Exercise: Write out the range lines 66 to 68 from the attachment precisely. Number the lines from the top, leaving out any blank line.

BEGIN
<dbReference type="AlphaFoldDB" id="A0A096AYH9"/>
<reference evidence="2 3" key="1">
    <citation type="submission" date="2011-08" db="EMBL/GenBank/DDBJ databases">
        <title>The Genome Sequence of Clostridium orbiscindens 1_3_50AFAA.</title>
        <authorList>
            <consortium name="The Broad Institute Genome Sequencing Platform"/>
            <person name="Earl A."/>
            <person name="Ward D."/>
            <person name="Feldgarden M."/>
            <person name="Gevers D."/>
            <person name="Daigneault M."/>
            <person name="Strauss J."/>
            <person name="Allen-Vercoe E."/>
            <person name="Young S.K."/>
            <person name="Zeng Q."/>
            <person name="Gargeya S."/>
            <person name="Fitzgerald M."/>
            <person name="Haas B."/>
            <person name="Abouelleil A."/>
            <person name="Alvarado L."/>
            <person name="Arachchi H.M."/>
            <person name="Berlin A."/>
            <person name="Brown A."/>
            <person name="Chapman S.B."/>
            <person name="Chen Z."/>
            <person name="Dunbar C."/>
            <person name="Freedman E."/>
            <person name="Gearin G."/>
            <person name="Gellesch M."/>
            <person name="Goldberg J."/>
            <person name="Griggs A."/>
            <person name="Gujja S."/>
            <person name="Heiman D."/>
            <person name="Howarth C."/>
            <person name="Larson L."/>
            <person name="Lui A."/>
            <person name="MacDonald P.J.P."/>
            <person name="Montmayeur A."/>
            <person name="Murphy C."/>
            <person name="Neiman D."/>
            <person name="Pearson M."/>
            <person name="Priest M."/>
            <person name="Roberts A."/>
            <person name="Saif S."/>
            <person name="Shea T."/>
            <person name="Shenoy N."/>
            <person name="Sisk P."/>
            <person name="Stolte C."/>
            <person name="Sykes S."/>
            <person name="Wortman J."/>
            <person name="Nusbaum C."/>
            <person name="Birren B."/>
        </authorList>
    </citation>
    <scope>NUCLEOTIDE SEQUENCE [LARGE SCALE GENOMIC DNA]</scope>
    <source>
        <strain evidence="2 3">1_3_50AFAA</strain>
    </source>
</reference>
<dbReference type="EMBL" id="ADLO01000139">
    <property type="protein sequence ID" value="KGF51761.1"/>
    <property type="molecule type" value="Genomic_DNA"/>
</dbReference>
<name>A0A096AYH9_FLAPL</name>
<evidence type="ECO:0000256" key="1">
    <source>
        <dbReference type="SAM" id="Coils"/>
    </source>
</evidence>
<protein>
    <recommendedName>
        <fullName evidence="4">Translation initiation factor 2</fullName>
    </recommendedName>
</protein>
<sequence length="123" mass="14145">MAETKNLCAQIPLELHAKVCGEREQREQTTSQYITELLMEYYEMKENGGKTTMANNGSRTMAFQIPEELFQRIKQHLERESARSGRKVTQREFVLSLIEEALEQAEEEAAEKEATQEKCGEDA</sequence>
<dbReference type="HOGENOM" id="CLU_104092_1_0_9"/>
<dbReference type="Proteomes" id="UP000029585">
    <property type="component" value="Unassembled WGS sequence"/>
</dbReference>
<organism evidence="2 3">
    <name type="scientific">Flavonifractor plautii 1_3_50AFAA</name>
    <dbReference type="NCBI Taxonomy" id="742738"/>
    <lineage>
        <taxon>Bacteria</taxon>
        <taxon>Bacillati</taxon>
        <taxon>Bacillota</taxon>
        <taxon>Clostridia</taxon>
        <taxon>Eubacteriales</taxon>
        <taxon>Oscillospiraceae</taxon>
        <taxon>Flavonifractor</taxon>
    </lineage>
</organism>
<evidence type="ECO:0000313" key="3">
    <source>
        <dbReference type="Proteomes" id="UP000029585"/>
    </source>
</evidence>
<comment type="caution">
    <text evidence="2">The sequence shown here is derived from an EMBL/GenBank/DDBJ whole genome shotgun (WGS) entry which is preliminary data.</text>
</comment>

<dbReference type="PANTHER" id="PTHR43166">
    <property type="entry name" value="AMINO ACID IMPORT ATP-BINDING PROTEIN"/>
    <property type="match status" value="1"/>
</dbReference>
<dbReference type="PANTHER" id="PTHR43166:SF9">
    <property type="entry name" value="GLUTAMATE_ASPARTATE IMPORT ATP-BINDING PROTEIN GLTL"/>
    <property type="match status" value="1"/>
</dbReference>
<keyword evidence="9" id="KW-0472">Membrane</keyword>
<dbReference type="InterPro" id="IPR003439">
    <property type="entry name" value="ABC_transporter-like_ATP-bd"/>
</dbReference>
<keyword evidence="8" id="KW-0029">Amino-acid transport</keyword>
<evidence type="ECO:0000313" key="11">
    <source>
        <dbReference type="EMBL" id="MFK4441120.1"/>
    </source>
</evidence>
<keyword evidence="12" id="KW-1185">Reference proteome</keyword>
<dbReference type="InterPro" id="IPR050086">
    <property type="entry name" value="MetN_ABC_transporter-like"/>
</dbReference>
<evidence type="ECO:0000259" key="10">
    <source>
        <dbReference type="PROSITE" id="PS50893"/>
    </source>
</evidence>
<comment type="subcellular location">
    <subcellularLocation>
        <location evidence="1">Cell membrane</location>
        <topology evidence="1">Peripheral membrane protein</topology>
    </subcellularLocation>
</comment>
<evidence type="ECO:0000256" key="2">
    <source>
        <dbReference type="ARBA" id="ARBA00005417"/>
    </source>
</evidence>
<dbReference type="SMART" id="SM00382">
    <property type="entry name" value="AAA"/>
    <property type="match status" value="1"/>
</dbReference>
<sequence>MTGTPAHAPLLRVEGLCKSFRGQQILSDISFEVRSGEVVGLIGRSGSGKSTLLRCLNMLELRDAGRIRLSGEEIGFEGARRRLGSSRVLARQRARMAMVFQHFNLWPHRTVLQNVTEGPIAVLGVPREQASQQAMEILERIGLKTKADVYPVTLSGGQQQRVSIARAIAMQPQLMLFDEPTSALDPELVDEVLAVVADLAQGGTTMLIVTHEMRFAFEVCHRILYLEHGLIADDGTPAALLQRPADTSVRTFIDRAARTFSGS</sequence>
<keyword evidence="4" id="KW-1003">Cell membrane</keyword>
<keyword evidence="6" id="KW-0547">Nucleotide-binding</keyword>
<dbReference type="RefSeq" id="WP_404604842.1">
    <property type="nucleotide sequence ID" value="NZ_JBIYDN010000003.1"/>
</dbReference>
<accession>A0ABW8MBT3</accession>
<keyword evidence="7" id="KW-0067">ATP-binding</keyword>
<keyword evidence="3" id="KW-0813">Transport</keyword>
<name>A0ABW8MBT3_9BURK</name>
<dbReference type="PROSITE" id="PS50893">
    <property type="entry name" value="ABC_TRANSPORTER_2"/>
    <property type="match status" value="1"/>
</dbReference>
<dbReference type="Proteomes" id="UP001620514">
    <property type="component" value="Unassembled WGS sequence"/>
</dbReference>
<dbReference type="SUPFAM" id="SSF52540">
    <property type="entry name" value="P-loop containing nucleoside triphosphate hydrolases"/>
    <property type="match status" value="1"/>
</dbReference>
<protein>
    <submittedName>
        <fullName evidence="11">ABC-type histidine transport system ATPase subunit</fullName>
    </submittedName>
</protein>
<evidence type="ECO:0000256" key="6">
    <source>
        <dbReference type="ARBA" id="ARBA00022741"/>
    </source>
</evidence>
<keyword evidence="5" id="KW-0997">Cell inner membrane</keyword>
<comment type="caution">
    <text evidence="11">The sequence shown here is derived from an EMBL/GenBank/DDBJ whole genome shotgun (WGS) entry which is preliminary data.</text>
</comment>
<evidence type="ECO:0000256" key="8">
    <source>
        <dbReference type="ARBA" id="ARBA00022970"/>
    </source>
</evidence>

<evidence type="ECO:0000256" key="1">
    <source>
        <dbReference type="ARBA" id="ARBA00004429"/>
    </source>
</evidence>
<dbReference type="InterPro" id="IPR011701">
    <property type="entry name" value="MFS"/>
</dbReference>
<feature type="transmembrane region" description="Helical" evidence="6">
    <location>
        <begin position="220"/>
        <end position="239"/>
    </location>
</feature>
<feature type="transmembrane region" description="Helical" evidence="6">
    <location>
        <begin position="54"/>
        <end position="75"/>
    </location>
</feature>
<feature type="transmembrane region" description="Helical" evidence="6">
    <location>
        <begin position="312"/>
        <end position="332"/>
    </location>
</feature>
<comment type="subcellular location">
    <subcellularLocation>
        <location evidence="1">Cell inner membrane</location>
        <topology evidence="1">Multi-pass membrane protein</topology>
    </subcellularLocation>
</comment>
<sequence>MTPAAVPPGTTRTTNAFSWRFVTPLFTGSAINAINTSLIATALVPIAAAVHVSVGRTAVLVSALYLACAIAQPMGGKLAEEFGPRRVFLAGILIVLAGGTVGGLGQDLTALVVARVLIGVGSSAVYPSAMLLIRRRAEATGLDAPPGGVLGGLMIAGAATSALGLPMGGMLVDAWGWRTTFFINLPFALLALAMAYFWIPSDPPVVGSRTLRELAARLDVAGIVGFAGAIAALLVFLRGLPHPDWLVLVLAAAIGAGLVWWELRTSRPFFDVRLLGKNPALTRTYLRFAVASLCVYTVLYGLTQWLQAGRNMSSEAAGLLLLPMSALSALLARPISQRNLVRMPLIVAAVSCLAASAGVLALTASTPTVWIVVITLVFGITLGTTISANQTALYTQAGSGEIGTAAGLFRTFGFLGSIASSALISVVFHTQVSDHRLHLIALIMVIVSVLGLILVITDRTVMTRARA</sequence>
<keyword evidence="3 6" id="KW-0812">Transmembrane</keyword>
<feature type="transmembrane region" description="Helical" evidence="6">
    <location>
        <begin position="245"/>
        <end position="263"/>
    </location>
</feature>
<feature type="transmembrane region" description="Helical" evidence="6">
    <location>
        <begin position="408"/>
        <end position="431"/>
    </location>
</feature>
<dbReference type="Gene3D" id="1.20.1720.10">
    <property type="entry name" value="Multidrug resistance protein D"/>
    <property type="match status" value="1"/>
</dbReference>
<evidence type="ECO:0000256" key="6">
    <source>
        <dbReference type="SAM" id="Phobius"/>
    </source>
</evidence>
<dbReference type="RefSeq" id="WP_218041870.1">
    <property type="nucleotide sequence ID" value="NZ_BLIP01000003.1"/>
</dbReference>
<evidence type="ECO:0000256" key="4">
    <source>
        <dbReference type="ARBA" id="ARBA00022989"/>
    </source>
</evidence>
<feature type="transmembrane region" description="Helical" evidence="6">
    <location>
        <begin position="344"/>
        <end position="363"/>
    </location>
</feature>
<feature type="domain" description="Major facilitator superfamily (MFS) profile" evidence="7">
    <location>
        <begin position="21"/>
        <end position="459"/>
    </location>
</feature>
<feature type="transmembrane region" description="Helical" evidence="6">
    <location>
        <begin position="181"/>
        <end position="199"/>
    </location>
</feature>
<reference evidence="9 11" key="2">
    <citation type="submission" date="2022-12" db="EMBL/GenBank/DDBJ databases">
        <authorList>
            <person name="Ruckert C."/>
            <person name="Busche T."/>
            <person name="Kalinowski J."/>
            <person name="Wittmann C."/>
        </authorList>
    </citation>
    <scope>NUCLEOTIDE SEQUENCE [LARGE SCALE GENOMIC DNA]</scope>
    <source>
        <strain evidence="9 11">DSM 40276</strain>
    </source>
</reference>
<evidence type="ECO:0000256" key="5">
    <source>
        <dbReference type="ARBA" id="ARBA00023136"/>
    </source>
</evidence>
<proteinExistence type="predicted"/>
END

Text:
    <source>
        <dbReference type="SAM" id="Coils"/>
    </source>